Be careful how you think; your life is shaped by your thoughts. — Proverbs 4:23 GNT
In, Beware Of Ministry Burnout, my first post on burnout I said that the signs that you are heading towards a ministry burnout include; experiencing unexplained stress, depression and/or anxiety. When we start to see those signs we need to remember the times that we enjoyed our ministry. The times that we couldn’t wait to spend time with God in prayer, reading the Bible, and spending time with other believers. Those times that we would spend hours getting ready to minister. Those times that we couldn’t sleep in the anticipation of seeing God move to save the lost, deliver those in boundage, and heal the sick. We need to remember Paul’s exhortation to think only of the good things.
Philippians 4:8 (NLT) And now, dear brothers and sisters, one final thing. Fix your thoughts on what is true, and honorable, and right, and pure, and lovely, and admirable. Think about things that are excellent and worthy of praise.
In an article on stress management the Mayo Clinic staff said;
Positive thinking helps with stress management and can even improve your health. Practice overcoming negative self-talk ....
Indeed, some studies show that personality traits such as optimism and pessimism can affect many areas of your health and well-being. The positive thinking that usually comes with optimism is a key part of effective stress management. And effective stress management is associated with many health benefits.
Researchers continue to explore the effects of positive thinking and optimism on health. Health benefits that positive thinking may provide include:
- Increased life span
- Lower rates of depression
- Lower levels of distress
- Greater resistance to the common cold
- Better psychological and physical well-being
- Better cardiovascular health and reduced risk of death from cardiovascular disease
- Better coping skills during hardships and times of stress
Thinking good things even works for non-believers and skeptics just think of what it will do for you. When you only think of the the good things you allow the fruit of the Spirit to flourish in and through you.
Galatians 5:22-23 (NLT)22 But the Holy Spirit produces this kind of fruit in our lives: love, joy, peace, patience, kindness, goodness, faithfulness,23 gentleness, and self-control. There is no law against these things!
When we do this we are able to push those feelings of anxiety, stress, and depression into the background and focus on the things of God the perfect antidote for ministry burnout symptoms.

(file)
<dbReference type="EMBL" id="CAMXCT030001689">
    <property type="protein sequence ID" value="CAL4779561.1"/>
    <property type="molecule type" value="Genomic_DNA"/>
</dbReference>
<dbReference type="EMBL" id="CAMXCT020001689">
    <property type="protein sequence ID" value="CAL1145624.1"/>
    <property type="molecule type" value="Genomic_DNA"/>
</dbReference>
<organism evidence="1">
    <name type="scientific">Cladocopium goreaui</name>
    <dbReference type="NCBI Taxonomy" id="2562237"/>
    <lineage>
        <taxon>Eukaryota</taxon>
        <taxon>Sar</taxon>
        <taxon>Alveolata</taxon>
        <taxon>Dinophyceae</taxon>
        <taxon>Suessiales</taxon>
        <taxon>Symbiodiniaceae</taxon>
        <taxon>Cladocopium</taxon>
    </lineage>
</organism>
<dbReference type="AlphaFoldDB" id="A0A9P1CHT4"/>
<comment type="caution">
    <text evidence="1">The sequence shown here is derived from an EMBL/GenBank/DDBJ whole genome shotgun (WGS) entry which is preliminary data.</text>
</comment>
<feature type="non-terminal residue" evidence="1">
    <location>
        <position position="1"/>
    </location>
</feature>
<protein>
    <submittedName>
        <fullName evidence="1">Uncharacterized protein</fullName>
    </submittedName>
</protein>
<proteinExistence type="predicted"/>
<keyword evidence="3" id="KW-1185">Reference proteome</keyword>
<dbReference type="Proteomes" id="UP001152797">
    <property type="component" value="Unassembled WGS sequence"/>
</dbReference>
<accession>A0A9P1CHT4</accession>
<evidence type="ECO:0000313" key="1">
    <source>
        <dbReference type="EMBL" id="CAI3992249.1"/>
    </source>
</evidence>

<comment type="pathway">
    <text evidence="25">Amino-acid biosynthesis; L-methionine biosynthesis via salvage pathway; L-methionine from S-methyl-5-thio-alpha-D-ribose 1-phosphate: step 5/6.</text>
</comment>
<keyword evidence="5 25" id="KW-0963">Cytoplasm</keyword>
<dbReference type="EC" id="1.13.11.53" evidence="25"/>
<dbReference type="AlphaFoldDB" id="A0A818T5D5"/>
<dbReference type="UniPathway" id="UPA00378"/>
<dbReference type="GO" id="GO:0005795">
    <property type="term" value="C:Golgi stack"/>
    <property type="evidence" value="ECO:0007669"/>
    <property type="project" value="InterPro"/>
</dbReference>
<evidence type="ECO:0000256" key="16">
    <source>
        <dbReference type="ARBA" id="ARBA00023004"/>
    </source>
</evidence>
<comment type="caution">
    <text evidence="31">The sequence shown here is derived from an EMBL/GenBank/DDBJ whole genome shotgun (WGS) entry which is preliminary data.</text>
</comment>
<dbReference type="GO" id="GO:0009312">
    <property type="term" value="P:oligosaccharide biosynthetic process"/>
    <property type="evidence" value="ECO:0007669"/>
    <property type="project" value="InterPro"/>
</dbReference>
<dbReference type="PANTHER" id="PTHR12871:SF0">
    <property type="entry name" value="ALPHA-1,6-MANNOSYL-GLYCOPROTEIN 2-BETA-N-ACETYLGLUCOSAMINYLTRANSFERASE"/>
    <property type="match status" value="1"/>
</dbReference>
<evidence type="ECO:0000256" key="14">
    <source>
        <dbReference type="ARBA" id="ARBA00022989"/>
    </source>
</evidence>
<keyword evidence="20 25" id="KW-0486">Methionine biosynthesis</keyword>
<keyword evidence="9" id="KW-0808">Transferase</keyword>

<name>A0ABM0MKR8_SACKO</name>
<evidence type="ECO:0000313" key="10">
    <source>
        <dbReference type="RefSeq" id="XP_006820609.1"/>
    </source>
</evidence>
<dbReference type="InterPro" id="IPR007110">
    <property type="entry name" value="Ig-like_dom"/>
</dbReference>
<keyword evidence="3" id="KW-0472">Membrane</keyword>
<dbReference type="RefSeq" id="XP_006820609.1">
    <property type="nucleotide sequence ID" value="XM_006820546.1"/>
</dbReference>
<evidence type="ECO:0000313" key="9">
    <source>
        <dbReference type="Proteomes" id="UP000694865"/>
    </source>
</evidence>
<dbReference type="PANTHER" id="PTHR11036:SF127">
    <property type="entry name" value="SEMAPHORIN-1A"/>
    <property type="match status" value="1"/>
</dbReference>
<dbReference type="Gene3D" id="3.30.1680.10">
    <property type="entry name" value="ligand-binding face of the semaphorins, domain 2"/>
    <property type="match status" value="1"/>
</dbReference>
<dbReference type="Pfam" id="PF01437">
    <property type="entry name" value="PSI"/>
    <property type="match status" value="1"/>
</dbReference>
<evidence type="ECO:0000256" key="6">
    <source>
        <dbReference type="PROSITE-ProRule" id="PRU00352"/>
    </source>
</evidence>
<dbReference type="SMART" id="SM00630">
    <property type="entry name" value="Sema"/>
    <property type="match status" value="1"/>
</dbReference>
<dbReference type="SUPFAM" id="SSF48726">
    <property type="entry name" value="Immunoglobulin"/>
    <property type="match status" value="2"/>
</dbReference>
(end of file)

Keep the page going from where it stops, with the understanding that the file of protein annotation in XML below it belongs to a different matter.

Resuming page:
Consider the suggestion, of Robert Morgan in his book Worry Less, Live More, to practice thinking good thoughts those thoughts that are true, honorable, right, pure, lovely, and admirable.
excerpted from Worry Less, Live More by Robert Morgan
Think good thoughts
Whatever is true… noble… right… pure… lovely… admirable… excellent… praiseworthy — think on these things. — Philippians 4:8 (KJV)
When our minds are overtaken with worry, distress, or discouragement, there’s only one thing to do. We have to remember.
We have to call to mind the truths we need. We have to take control of our thoughts and stop listening to ourselves and start talking to ourselves. We have to preach to ourselves, lecture ourselves, exhort ourselves. In short, we must go on to the next verse in Paul’s prescription for a better life — the practice of thinking. Philippians 4:8 says:
Finally, brothers and sisters, whatever is true, whatever is noble, whatever is right, whatever is pure, whatever is lovely, whatever is admirable — if anything is excellent or praiseworthy — think about such things.
Out of the thirty-two words in that sentence, only one is an action verb, and it’s the key word of the verse and the sole imperative — think.
In terms of his natural personality, I believe the apostle Paul was, to some degree, a bundle of nervous energy, absorbed in his work, and subject to passionate concern.
His anxiety in Troas had short-circuited his ministry there, though God had opened great doors in that city. But Paul was a devoted student of the Hebrew Scriptures, and it’s clear he searched the books and parchments of the Old Testament for a greater acquisition of the peace of God. Perhaps in his studies he came across these words:
Be careful how you think; your life is shaped by your thoughts. — Proverbs 4:23 GNT
You will keep him in perfect peace, Whose mind is stayed on You, Because he trusts in You. — Isaiah 26:3 NKJV
Search me, God, and know my heart; test me and know my anxious thoughts. See if there is any offensive way in me, and lead me in the way everlasting. — Psalm 139:23-24
If we have anxious thoughts we’ll be anxious people, because what we think is the most important thing about us.
We are what we think, and our lives, attitudes, feelings, reactions, results, failures, successes, and personalities are formed by the strands of thought that tie our brain cells together like baling wire. This is so self-evident it’s been at the heart of philosophy and religion from the beginning of human civilization.
Even non-Christians know this. The Hindus taught, “Man becomes that of which he thinks.” The Buddha said, “The mind is everything: what you think you become.” Marcus Aurelius said, “Your life is what your thoughts make it.” Descartes wrote: “I think, therefore I am.” The nineteenth-century Unitarian preacher William Channing wrote: “All that a man does outwardly is but the expression and completion of his inward thought.”
Ralph Waldo Emerson summed it up nicely, saying, “A man is what he thinks about all day long.”
William James laid the foundation for today’s motivational movement and positive-thinking literature with these simple words: “The greatest discovery of my generation is that human beings can alter their lives by altering their attitudes of mind.”
The homespun British philosopher James Allen wrote:
A man is literally what he thinks, his character being the complete sum of all his thoughts. . . . Good thoughts bear good fruit, bad thoughts bad fruit. . . . Let a man radically alter his thoughts, and he will be astonished at the rapid transformation it will effect in the material conditions of his life. Men imagine that thought can be kept secret, but it cannot; it rapidly crystallizes into habit, and habit solidifies into circumstances.
Allen added, “As the physically weak man can make himself strong by careful and patient training, so the man of weak thoughts can make them strong by exercising himself in right thinking.”
That’s Paul’s point in Philippians 4:8. Many of the men I’ve just quoted weren’t committed to biblical truth, but by sheer deduction they discovered a biblical truth so self-evident it can’t be ignored. As Proverbs 23:7 puts it,
For as he thinketh in his heart, so is he. — KJV
This is an inescapable biblical fact, and Philippians 4:8 is one of the Bible’s greatest declarations about the power of our thoughts in molding our personalities and moving us into realms of God’s peace.